RPC Server is unavailable in Windows NT 4

I am running Windows NT 4 server with SP 6a on Dell PowerEdge 2500. Very often I get the error message "RPC server unavailable".

When this happens, can't open IE, several services from control panel can' run or open, all network shares are unavailable to other computers on the LAN. Getting the same error when I try these.

Any solution help?

Appreciate.
hosalinAsked:
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qz8dswConnect With a Mentor Commented:
Asides from upgrading the box to Win2k heres my best bet with the info we have.

I'm still doubtful it's using this exploit or if the hole still exists, It's been a LONG time since I tested NT4 fully patched for known exploits.
The solutions to this were waiting on a fix from Microsoft dating back to Quarter 4 of 1999. I don't know if it ever got fixed in either NT or win9x.
But for NT4 for anything to kill services.exe will produce the same results. Getting to the root cause of services.exe dieing will get you a fix.

1) a repair install on NT. Take it down completely, disconnect it from the network and install over the top from an original NT install CD, then apply SP6a from a CD or whatever before connecting it to the network.
Make sure you have any third party up to date drivers needed to talk to SCSI controllers or raid arrays/other essential devices on floppy or CD before you begin and overwrite any files it says are newer.
(I.E your 3rd party drivers would override any from NT4 the original install CD)

2) If this is a frontward facing server to the internet, block port 139 on your firewall for incoming internet traffic for that server unless it's really needed to be open.

I still doubt this exploit is being used, but If, BIG IF this exploit still exists then the suggested way to stop it from being used is not viable for a server. It was a stop gap for VERY short term.
Is there anything that happens in the event logs JUST before it happens.
Turn on all logging, successful and unsucessful if you suspect someone would be willing to try this.

Terry
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Lee W, MVPTechnology and Business Process AdvisorCommented:
Check your event logs.  What are the errors?  Reapply Service Pack 6a
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hosalinAuthor Commented:
When the error occurs, Dr. Watson error window appears with "Services.exe" exception error.
There are no logs recorded in the Event viewer, can't locate Dr. Watson error log.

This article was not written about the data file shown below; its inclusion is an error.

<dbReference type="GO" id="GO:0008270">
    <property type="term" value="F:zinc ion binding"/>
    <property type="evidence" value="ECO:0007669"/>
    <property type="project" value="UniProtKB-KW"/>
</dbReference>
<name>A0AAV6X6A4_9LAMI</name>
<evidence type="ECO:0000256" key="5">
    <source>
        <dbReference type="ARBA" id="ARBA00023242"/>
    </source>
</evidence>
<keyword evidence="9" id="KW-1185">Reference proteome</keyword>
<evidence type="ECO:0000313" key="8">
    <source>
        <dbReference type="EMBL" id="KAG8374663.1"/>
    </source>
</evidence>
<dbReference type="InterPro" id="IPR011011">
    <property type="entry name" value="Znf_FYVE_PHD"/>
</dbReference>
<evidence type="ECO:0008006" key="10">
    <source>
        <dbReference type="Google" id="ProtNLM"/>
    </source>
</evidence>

I did reapply SP6a. I changed memory  (2 GB RAM) also.

I greatly appreciate your prompt help.

Thanks
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Steve KnightIT ConsultancyCommented:
A scheduled reboot more often than the error occurs to keep all memory pools etc. from being eaten up so quickly :-) .... Have been working recently with a ~2,500 server NT4 network migrating to 2003 and this plus other such errors are more or less part of life on NT4.  How often is the occuring, daily, weekly?
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qz8dswCommented:
Is there anything in the event log that gives you more information about the error?
Look in both the system and application logs.
There should be an event for the Dr Watson is there anything just before it?
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hosalinAuthor Commented:
I don't see any event in the Event viewer before/after Dr. Watson error. After Dr. Watson, even the Event viewer can't be opened. The server has to be rebooted when the server functions normally till the error occurs (some times daily).

I can reboot the server and clear both System and application logs in the event viewer and look for the entry in the logs when Dr. Watson error occurs.

Is there switch to turn on/off Dr. Watson log? in NT.

Thanks
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qz8dswCommented:
http://support.microsoft.com/?kbid=188296&sd=RMVP
details how to turn off Dr Watson.
However in looking into this I stumbled across an exploit for a DOS attack which after being tested against SP1 - SP6a NT4 was vulnerable.

Don't know if it's what you are getting, but it kills services.exe, causing a Dr Watson.
"> The impact is pretty severe. Services.exe handles named pipes for
> the system. Once this crashes, everything named-pipe-based goes with it.
> This means logons, logouts, remote system access (registry, server